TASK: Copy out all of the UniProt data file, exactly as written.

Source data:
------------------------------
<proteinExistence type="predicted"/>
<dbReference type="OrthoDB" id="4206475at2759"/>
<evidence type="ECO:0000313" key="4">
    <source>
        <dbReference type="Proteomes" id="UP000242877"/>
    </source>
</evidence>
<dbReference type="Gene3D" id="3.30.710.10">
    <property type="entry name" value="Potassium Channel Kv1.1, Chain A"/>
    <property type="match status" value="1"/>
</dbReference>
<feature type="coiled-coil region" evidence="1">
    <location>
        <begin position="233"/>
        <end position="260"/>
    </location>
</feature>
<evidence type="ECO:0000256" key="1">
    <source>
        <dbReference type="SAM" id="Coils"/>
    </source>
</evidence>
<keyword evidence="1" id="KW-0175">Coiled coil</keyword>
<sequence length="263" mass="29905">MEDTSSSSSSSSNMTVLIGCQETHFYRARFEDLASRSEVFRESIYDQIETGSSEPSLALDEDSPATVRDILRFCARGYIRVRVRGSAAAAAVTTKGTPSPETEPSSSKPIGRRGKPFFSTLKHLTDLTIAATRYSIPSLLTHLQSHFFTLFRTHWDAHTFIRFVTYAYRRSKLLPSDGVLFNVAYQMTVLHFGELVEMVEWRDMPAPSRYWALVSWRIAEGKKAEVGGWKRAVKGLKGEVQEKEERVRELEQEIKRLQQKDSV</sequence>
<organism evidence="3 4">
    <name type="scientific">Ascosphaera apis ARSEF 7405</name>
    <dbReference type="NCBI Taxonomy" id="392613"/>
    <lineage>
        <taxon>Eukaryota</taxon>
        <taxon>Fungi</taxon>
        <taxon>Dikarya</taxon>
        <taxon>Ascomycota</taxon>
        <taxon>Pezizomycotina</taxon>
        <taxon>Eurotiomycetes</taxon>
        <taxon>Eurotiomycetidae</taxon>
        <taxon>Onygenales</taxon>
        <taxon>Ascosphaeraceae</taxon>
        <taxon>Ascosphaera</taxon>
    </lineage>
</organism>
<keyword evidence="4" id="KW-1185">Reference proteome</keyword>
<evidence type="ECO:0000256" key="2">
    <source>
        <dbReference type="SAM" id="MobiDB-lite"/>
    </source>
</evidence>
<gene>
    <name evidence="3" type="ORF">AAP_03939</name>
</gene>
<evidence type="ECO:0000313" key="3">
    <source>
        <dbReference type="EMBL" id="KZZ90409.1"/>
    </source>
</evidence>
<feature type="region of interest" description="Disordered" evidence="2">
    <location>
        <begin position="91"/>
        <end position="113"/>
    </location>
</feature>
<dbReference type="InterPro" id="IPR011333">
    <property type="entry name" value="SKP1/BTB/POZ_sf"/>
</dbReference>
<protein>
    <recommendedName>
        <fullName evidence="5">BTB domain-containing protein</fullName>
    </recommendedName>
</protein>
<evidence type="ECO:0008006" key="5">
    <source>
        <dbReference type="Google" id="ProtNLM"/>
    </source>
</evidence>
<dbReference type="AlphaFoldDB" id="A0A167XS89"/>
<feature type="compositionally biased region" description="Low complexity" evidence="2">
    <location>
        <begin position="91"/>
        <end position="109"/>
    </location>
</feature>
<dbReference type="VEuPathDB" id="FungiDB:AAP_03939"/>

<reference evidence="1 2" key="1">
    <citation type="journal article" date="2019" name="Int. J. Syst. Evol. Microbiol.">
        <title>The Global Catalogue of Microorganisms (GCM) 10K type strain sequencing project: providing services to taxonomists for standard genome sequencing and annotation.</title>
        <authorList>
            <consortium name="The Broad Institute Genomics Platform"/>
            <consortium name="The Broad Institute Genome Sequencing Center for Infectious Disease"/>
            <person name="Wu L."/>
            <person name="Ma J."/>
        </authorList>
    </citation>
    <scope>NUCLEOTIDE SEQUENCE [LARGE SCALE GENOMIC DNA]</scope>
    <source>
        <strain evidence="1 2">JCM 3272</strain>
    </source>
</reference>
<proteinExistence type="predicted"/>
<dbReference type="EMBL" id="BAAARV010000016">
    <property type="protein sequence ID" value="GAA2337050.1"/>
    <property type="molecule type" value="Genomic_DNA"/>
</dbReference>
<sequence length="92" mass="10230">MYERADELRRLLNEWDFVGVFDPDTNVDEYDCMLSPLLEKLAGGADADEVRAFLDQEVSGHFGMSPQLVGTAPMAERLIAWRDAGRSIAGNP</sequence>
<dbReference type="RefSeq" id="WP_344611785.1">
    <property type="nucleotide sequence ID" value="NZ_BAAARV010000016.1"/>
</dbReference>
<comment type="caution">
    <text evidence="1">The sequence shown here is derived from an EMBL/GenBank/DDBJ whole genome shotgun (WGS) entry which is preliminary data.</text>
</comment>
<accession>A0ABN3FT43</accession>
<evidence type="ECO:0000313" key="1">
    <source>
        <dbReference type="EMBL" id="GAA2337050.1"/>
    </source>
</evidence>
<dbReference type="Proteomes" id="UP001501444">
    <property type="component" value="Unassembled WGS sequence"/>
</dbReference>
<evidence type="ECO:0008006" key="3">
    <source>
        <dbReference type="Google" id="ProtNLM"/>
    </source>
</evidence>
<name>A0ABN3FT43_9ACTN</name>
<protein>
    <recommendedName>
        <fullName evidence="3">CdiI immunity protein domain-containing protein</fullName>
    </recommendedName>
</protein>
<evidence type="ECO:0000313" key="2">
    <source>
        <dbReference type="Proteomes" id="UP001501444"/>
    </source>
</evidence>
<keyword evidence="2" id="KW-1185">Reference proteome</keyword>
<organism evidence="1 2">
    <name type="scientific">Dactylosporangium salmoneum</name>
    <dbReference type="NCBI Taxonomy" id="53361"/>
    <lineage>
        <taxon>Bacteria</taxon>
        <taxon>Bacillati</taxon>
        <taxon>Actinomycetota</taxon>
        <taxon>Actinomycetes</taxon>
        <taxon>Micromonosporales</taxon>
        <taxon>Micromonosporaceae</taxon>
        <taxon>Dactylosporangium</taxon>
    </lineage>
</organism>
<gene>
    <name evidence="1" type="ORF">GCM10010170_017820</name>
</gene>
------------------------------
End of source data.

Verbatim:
<proteinExistence type="predicted"/>
<dbReference type="OrthoDB" id="4206475at2759"/>
<evidence type="ECO:0000313" key="4">
    <source>
        <dbReference type="Proteomes" id="UP000242877"/>
    </source>
</evidence>
<dbReference type="Gene3D" id="3.30.710.10">
    <property type="entry name" value="Potassium Channel Kv1.1, Chain A"/>
    <property type="match status" value="1"/>
</dbReference>
<feature type="coiled-coil region" evidence="1">
    <location>
        <begin position="233"/>
        <end position="260"/>
    </location>
</feature>
<evidence type="ECO:0000256" key="1">
    <source>
        <dbReference type="SAM" id="Coils"/>
    </source>
</evidence>
<keyword evidence="1" id="KW-0175">Coiled coil</keyword>
<sequence length="263" mass="29905">MEDTSSSSSSSSNMTVLIGCQETHFYRARFEDLASRSEVFRESIYDQIETGSSEPSLALDEDSPATVRDILRFCARGYIRVRVRGSAAAAAVTTKGTPSPETEPSSSKPIGRRGKPFFSTLKHLTDLTIAATRYSIPSLLTHLQSHFFTLFRTHWDAHTFIRFVTYAYRRSKLLPSDGVLFNVAYQMTVLHFGELVEMVEWRDMPAPSRYWALVSWRIAEGKKAEVGGWKRAVKGLKGEVQEKEERVRELEQEIKRLQQKDSV</sequence>
<organism evidence="3 4">
    <name type="scientific">Ascosphaera apis ARSEF 7405</name>
    <dbReference type="NCBI Taxonomy" id="392613"/>
    <lineage>
        <taxon>Eukaryota</taxon>
        <taxon>Fungi</taxon>
        <taxon>Dikarya</taxon>
        <taxon>Ascomycota</taxon>
        <taxon>Pezizomycotina</taxon>
        <taxon>Eurotiomycetes</taxon>
        <taxon>Eurotiomycetidae</taxon>
        <taxon>Onygenales</taxon>
        <taxon>Ascosphaeraceae</taxon>
        <taxon>Ascosphaera</taxon>
    </lineage>
</organism>
<keyword evidence="4" id="KW-1185">Reference proteome</keyword>
<evidence type="ECO:0000256" key="2">
    <source>
        <dbReference type="SAM" id="MobiDB-lite"/>
    </source>
</evidence>
<gene>
    <name evidence="3" type="ORF">AAP_03939</name>
</gene>
<evidence type="ECO:0000313" key="3">
    <source>
        <dbReference type="EMBL" id="KZZ90409.1"/>
    </source>
</evidence>
<feature type="region of interest" description="Disordered" evidence="2">
    <location>
        <begin position="91"/>
        <end position="113"/>
    </location>
</feature>
<dbReference type="InterPro" id="IPR011333">
    <property type="entry name" value="SKP1/BTB/POZ_sf"/>
</dbReference>
<protein>
    <recommendedName>
        <fullName evidence="5">BTB domain-containing protein</fullName>
    </recommendedName>
</protein>
<evidence type="ECO:0008006" key="5">
    <source>
        <dbReference type="Google" id="ProtNLM"/>
    </source>
</evidence>
<dbReference type="AlphaFoldDB" id="A0A167XS89"/>
<feature type="compositionally biased region" description="Low complexity" evidence="2">
    <location>
        <begin position="91"/>
        <end position="109"/>
    </location>
</feature>
<dbReference type="VEuPathDB" id="FungiDB:AAP_03939"/>

<reference evidence="1 2" key="1">
    <citation type="journal article" date="2019" name="Int. J. Syst. Evol. Microbiol.">
        <title>The Global Catalogue of Microorganisms (GCM) 10K type strain sequencing project: providing services to taxonomists for standard genome sequencing and annotation.</title>
        <authorList>
            <consortium name="The Broad Institute Genomics Platform"/>
            <consortium name="The Broad Institute Genome Sequencing Center for Infectious Disease"/>
            <person name="Wu L."/>
            <person name="Ma J."/>
        </authorList>
    </citation>
    <scope>NUCLEOTIDE SEQUENCE [LARGE SCALE GENOMIC DNA]</scope>
    <source>
        <strain evidence="1 2">JCM 3272</strain>
    </source>
</reference>
<proteinExistence type="predicted"/>
<dbReference type="EMBL" id="BAAARV010000016">
    <property type="protein sequence ID" value="GAA2337050.1"/>
    <property type="molecule type" value="Genomic_DNA"/>
</dbReference>
<sequence length="92" mass="10230">MYERADELRRLLNEWDFVGVFDPDTNVDEYDCMLSPLLEKLAGGADADEVRAFLDQEVSGHFGMSPQLVGTAPMAERLIAWRDAGRSIAGNP</sequence>
<dbReference type="RefSeq" id="WP_344611785.1">
    <property type="nucleotide sequence ID" value="NZ_BAAARV010000016.1"/>
</dbReference>
<comment type="caution">
    <text evidence="1">The sequence shown here is derived from an EMBL/GenBank/DDBJ whole genome shotgun (WGS) entry which is preliminary data.</text>
</comment>
<accession>A0ABN3FT43</accession>
<evidence type="ECO:0000313" key="1">
    <source>
        <dbReference type="EMBL" id="GAA2337050.1"/>
    </source>
</evidence>
<dbReference type="Proteomes" id="UP001501444">
    <property type="component" value="Unassembled WGS sequence"/>
</dbReference>
<evidence type="ECO:0008006" key="3">
    <source>
        <dbReference type="Google" id="ProtNLM"/>
    </source>
</evidence>
<name>A0ABN3FT43_9ACTN</name>
<protein>
    <recommendedName>
        <fullName evidence="3">CdiI immunity protein domain-containing protein</fullName>
    </recommendedName>
</protein>
<evidence type="ECO:0000313" key="2">
    <source>
        <dbReference type="Proteomes" id="UP001501444"/>
    </source>
</evidence>
<keyword evidence="2" id="KW-1185">Reference proteome</keyword>
<organism evidence="1 2">
    <name type="scientific">Dactylosporangium salmoneum</name>
    <dbReference type="NCBI Taxonomy" id="53361"/>
    <lineage>
        <taxon>Bacteria</taxon>
        <taxon>Bacillati</taxon>
        <taxon>Actinomycetota</taxon>
        <taxon>Actinomycetes</taxon>
        <taxon>Micromonosporales</taxon>
        <taxon>Micromonosporaceae</taxon>
        <taxon>Dactylosporangium</taxon>
    </lineage>
</organism>
<gene>
    <name evidence="1" type="ORF">GCM10010170_017820</name>
</gene>